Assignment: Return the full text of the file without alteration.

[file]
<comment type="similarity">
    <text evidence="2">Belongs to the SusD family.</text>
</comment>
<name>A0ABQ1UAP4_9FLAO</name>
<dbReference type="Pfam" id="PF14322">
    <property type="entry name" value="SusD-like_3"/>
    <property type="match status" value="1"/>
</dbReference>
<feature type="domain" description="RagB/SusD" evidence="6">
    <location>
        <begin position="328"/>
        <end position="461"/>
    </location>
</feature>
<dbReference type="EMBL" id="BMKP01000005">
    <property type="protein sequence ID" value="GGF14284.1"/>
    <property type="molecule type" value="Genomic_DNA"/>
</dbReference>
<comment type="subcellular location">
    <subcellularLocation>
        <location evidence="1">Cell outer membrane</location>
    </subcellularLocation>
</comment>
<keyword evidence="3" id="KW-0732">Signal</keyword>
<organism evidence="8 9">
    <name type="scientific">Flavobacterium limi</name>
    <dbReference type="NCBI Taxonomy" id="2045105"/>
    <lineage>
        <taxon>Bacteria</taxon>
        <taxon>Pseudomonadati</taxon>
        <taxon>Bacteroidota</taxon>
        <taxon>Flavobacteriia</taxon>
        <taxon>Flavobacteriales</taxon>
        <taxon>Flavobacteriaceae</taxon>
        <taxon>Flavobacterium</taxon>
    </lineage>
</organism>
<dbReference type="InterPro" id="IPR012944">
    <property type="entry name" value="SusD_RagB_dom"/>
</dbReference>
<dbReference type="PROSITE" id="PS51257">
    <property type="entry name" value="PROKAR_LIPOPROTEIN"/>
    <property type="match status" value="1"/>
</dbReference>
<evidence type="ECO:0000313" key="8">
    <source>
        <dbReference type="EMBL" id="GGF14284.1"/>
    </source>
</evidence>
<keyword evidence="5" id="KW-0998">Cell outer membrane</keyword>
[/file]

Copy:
<comment type="similarity">
    <text evidence="2">Belongs to the SusD family.</text>
</comment>
<name>A0ABQ1UAP4_9FLAO</name>
<dbReference type="Pfam" id="PF14322">
    <property type="entry name" value="SusD-like_3"/>
    <property type="match status" value="1"/>
</dbReference>
<feature type="domain" description="RagB/SusD" evidence="6">
    <location>
        <begin position="328"/>
        <end position="461"/>
    </location>
</feature>
<dbReference type="EMBL" id="BMKP01000005">
    <property type="protein sequence ID" value="GGF14284.1"/>
    <property type="molecule type" value="Genomic_DNA"/>
</dbReference>
<comment type="subcellular location">
    <subcellularLocation>
        <location evidence="1">Cell outer membrane</location>
    </subcellularLocation>
</comment>
<keyword evidence="3" id="KW-0732">Signal</keyword>
<organism evidence="8 9">
    <name type="scientific">Flavobacterium limi</name>
    <dbReference type="NCBI Taxonomy" id="2045105"/>
    <lineage>
        <taxon>Bacteria</taxon>
        <taxon>Pseudomonadati</taxon>
        <taxon>Bacteroidota</taxon>
        <taxon>Flavobacteriia</taxon>
        <taxon>Flavobacteriales</taxon>
        <taxon>Flavobacteriaceae</taxon>
        <taxon>Flavobacterium</taxon>
    </lineage>
</organism>
<dbReference type="InterPro" id="IPR012944">
    <property type="entry name" value="SusD_RagB_dom"/>
</dbReference>
<dbReference type="PROSITE" id="PS51257">
    <property type="entry name" value="PROKAR_LIPOPROTEIN"/>
    <property type="match status" value="1"/>
</dbReference>
<evidence type="ECO:0000313" key="8">
    <source>
        <dbReference type="EMBL" id="GGF14284.1"/>
    </source>
</evidence>
<keyword evidence="5" id="KW-0998">Cell outer membrane</keyword>